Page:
This Mother’s Day, we want to acknowledge the mothers in farming communities that are contributing to their families’ coffee, cacao or tea production, while also running their households – cooking, cleaning, and tending to the children, animals, and gardens. It’s a lot of work, and often requires getting up as early as 4 a.m. and being the last to go to sleep. Supporting fairly traded products from small farmer co-ops supports the women in these communities. Many of the co-ops have women’s programs that help the women to diversify their family’s income, purchase time-saving equipment for their household, and address health issues.
I'd like to introduce you to three women who inspired me during my February visit to Gumutindo coffee co-operative in Uganda. These women are from three different primary societies (co-ops) - the three that Equal Exchange buys coffee from in Uganda. We’re excited to be in the early stages of a women's training and leadership program in these three societies. Stay tuned for more on that.
Oliva, Jennipher and Florence grow and harvest their own coffee and are active leaders in their communities. Here’s just a fragment of their stories - in their own words.
Oliva Kishero, Buginyanya co-op - Mother of seven
Oliva has been a strong force in getting women organized, not just in the community of Buginyanya, but in surrounding communities as well. She joined the Buginyanya co-op in 2003, when there were no women members. "My husband was working so I started attending the [co-op] meetings," she said. "I liked the meetings so much. I was then elected treasurer. There were very few women involved [in the co-op], so I started training and encouraging them. I wanted to be an example. If me, why not them?" Her women's group now has 20 members, and they're working to build a "family shop" where the women can get basic necessities for the household, like salt, sugar, food items, and paraffin wax for candles.
Jennipher Wetaka, Nasufwa co-op - Mother of six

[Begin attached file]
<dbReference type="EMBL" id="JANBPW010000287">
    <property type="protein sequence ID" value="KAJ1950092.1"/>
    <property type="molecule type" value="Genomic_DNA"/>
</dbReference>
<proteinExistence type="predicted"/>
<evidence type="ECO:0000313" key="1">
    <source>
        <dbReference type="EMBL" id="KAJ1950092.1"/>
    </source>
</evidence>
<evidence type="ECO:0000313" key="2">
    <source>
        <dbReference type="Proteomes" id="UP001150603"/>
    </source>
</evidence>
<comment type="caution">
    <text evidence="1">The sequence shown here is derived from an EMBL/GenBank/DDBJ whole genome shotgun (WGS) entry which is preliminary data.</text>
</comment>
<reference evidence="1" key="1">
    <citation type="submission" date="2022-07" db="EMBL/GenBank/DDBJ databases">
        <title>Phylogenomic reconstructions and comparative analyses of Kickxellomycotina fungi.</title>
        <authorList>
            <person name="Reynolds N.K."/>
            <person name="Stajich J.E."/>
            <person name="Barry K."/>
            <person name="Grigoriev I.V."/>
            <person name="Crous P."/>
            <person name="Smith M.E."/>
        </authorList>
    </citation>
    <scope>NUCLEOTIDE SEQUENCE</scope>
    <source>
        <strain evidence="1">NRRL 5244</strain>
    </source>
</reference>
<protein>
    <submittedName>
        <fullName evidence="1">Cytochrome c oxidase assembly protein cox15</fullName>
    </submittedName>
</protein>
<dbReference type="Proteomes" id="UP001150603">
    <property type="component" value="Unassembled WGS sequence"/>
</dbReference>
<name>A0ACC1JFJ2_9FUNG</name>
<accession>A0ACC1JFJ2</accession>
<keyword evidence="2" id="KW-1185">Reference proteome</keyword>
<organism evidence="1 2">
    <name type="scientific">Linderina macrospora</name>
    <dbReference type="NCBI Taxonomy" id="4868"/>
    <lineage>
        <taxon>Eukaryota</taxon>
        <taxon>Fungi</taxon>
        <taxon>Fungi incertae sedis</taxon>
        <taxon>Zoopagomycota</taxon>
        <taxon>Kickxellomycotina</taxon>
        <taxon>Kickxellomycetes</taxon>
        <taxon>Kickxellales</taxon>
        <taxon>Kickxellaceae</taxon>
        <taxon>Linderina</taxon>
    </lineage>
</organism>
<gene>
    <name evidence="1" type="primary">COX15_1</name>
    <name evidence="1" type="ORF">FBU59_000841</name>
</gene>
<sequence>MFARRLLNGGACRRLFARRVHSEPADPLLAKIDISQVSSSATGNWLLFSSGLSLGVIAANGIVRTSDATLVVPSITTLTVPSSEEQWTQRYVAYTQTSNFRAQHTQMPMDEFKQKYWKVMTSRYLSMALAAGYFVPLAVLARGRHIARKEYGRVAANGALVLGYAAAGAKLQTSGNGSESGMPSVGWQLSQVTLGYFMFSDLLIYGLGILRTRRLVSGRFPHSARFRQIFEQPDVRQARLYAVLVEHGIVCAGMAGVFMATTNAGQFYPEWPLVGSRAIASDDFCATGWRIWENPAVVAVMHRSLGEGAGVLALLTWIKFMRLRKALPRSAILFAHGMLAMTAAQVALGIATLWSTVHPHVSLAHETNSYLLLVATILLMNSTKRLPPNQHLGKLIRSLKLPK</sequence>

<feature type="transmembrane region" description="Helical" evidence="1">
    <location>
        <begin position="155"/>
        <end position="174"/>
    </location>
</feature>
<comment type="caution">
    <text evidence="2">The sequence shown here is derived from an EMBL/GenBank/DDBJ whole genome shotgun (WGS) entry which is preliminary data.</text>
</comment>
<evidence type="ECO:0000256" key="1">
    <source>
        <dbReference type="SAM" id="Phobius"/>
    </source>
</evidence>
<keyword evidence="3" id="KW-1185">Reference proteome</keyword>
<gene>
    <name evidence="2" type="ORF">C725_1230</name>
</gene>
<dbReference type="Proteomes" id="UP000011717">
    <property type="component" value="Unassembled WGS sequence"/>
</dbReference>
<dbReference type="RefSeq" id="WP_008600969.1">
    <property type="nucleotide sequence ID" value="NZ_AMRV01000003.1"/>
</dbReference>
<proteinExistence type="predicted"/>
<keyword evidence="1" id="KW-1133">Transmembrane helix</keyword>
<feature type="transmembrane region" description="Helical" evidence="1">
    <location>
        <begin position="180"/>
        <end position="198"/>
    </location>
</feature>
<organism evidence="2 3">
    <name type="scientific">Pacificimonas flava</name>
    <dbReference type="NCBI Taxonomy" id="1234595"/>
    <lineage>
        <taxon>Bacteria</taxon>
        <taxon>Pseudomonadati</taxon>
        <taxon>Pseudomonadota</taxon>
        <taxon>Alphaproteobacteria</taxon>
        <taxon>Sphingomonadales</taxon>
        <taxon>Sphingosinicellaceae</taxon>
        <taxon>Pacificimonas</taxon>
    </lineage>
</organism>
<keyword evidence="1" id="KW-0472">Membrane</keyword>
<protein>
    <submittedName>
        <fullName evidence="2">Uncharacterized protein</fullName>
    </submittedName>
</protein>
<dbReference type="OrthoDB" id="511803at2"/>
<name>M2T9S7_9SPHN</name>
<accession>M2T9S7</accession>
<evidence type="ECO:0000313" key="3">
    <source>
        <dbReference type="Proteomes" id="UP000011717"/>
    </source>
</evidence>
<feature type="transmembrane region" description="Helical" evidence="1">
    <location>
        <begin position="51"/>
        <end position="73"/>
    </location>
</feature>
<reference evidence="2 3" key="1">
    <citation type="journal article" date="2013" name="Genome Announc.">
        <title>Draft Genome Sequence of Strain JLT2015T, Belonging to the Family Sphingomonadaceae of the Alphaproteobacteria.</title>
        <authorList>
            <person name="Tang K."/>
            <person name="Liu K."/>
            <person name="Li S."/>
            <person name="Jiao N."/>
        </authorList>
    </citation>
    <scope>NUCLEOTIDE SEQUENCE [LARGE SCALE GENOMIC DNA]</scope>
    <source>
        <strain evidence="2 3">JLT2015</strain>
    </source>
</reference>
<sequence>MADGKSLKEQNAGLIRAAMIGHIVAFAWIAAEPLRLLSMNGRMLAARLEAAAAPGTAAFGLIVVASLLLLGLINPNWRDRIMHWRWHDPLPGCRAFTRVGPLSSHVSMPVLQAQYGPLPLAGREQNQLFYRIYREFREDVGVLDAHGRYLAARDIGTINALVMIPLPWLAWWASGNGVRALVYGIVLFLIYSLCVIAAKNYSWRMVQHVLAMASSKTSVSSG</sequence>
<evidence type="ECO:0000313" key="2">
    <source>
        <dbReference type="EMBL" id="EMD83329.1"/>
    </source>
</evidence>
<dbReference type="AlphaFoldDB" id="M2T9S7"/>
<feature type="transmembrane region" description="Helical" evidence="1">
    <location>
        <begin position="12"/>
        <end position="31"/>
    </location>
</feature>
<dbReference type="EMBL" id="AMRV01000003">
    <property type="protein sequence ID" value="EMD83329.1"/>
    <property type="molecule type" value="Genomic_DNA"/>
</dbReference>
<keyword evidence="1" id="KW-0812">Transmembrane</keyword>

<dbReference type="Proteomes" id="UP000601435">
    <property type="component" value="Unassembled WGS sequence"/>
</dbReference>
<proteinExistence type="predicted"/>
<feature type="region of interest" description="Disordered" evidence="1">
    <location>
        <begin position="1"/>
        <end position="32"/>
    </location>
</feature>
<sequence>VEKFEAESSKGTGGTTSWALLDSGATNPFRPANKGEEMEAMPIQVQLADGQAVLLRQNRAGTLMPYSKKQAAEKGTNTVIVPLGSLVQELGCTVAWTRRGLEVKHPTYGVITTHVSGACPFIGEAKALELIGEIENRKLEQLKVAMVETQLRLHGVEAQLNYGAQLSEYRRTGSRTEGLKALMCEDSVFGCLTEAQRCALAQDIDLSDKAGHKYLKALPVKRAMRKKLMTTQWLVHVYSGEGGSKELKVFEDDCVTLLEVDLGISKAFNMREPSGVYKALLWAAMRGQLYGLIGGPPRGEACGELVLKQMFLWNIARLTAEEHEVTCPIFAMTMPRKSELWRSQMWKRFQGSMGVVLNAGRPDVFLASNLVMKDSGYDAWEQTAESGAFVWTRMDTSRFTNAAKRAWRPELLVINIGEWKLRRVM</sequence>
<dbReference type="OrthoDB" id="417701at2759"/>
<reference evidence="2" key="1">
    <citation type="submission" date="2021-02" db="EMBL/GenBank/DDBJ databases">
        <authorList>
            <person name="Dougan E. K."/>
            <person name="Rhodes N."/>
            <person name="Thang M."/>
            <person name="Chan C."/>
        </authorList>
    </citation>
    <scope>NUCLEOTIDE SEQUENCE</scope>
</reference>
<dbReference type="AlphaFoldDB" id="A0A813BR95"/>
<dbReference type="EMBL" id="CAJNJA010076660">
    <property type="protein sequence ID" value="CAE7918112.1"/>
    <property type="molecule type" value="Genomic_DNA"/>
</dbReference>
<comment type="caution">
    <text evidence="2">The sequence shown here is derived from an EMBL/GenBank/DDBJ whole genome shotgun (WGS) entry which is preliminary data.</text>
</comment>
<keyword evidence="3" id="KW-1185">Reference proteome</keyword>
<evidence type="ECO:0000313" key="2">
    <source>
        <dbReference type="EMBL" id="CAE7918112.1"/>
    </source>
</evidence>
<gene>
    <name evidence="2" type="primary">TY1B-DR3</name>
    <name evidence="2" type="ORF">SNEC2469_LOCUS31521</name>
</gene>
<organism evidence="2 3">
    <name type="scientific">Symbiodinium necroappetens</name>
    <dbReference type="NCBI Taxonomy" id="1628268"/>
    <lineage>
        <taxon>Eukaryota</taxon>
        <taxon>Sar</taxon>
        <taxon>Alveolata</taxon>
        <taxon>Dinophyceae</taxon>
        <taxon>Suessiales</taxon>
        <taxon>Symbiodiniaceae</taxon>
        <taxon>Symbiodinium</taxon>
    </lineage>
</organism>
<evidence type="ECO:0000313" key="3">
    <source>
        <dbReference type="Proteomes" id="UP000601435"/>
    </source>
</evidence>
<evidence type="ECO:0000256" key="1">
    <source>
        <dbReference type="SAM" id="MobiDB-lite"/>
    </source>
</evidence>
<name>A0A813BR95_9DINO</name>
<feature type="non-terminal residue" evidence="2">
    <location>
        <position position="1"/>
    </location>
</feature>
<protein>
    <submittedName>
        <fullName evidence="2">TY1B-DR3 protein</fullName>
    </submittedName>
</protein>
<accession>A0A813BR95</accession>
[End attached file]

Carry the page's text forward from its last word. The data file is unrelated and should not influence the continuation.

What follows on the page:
In August 2010, Jennipher’s husband passed away. She turned to Nasufwa's newly formed women's group during her time of need. "Had I been alone, I would have been in a bad position," she said. "Talking with [the women] is so good. They give me advice, counsel me. It's social support." The group is two years old and has 15 members. Besides talking about domestic issues, they also encourage women to grow and harvest their own coffee and to become members of the co-op. Jennipher has seen a change in the women in her community over the last few years: "Before [becoming members of the co-op], women would not stand up and talk in public. Now they participate in discussions in meetings. They propose. They oppose."
Florence Watsala, Bumayoga co-op - Mother of two
Ten years ago, Florence Watsala became a founding member of Bumayoga primary society. She is now the chairperson of the SACCO, which is an independent savings and loan organization in the community. "With this responsibility, people give me respect," she said. "I just hope that God gives me the knowledge to manage handling the SACCO as a chairperson. The SACCO has many members and each has their problems, and I have to handle them as a woman. Being a leader is not easy. Sometimes there are challenges when I call a meeting. But when the members clap their hands I feel so happy."
On Mother’s Day, I hope you take a moment to celebrate the women who balance so much - whether they're your own mom or they’re women coffee farmers on the other side of the world.